My comment on Thoughts on the Great IP Debate:
“The argument against IP does not rest on being anarchist or even anti-legislation. It simply rests on the assumption that property rights in scarce resources are a good thing. Once you accept this, IP becomes impossible to justify. You cannot have both: property rights in scarce resources and IP. Rather, you can have property rights in scarce resources, but not allocated according to Lockean-libertarian principles (first-appropriation and contract). You have to introduce a new ownership rule to implement any form of IP, one that takes property rights in already-owned scarce resources from the libertarian owner and transfers it to a third party, just like any other socialistic welfare redistribution scheme.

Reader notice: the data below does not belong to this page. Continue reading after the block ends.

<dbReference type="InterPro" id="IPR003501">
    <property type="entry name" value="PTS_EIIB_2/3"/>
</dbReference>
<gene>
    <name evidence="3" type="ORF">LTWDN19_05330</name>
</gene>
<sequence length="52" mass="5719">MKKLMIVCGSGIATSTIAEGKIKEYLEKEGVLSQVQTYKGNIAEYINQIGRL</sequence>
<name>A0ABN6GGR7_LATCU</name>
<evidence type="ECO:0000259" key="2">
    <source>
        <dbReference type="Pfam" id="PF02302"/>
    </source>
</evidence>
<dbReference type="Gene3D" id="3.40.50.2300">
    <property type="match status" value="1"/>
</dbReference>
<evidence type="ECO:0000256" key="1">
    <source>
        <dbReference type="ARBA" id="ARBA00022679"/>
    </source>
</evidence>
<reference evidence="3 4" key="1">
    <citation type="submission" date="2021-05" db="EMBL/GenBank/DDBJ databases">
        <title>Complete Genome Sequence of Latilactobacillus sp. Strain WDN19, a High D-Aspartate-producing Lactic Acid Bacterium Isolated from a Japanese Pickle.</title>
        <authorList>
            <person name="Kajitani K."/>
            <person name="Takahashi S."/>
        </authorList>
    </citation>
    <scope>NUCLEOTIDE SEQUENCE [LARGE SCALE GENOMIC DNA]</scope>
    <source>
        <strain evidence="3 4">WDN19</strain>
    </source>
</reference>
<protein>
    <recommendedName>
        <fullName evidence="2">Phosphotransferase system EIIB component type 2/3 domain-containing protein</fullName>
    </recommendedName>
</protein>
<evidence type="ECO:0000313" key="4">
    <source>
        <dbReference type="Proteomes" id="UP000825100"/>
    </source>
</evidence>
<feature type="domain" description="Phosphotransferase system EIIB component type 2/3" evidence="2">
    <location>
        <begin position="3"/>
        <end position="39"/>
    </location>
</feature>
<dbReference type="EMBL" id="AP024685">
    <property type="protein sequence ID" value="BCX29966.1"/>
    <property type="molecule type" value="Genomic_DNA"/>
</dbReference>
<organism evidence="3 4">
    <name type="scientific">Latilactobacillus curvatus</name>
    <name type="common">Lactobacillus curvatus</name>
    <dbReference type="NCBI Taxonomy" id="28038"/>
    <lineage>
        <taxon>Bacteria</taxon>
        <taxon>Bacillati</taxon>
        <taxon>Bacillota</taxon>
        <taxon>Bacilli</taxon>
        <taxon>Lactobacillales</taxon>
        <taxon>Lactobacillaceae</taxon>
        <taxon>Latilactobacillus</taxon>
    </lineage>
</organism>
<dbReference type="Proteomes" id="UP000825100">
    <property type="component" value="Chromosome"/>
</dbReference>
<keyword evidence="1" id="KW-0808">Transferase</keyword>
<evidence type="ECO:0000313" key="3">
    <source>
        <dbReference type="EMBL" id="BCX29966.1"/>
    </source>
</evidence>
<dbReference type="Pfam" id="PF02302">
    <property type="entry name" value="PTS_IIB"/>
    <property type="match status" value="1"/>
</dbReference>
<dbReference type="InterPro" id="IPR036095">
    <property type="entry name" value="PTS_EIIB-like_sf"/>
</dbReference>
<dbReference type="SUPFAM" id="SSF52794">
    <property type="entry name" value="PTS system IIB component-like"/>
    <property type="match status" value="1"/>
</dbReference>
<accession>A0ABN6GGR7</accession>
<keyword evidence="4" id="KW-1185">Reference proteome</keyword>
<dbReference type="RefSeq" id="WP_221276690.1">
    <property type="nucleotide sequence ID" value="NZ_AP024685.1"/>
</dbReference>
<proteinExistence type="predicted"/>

This issue is clear. There is a reason libertarians have flocked to it; once they turned their attention to it, the answer is obvious–to those who are honest and have libertarian principles. And it was seen, very very clearly, long ago: by Benjamin Tucker over a century ago, and then in revived form by Sam Konkin, and Wendy McElroy, and then (partially) by Rothbard, and then by Tom Palmer, and, then, starting in the internet age, 1995-, when the issue gained renewed importance, by the bulk of libertarians: Austrians, anarchists, left-libertarians. Even honest utilitarians should oppose IP but… they don’t, making you wonder if they are really utilitarian (reminds of Sowell’s Vision of the Anointed: Self-Congratulation as a Basis for Social Policy: the liberals pretend to favor the poor but ignore evidence that their policies are counter productive; same with utilitarians who pretend to favor IP “because” it stimulates net innovation, and who turn their eyes aside when all the evidence points the other way).”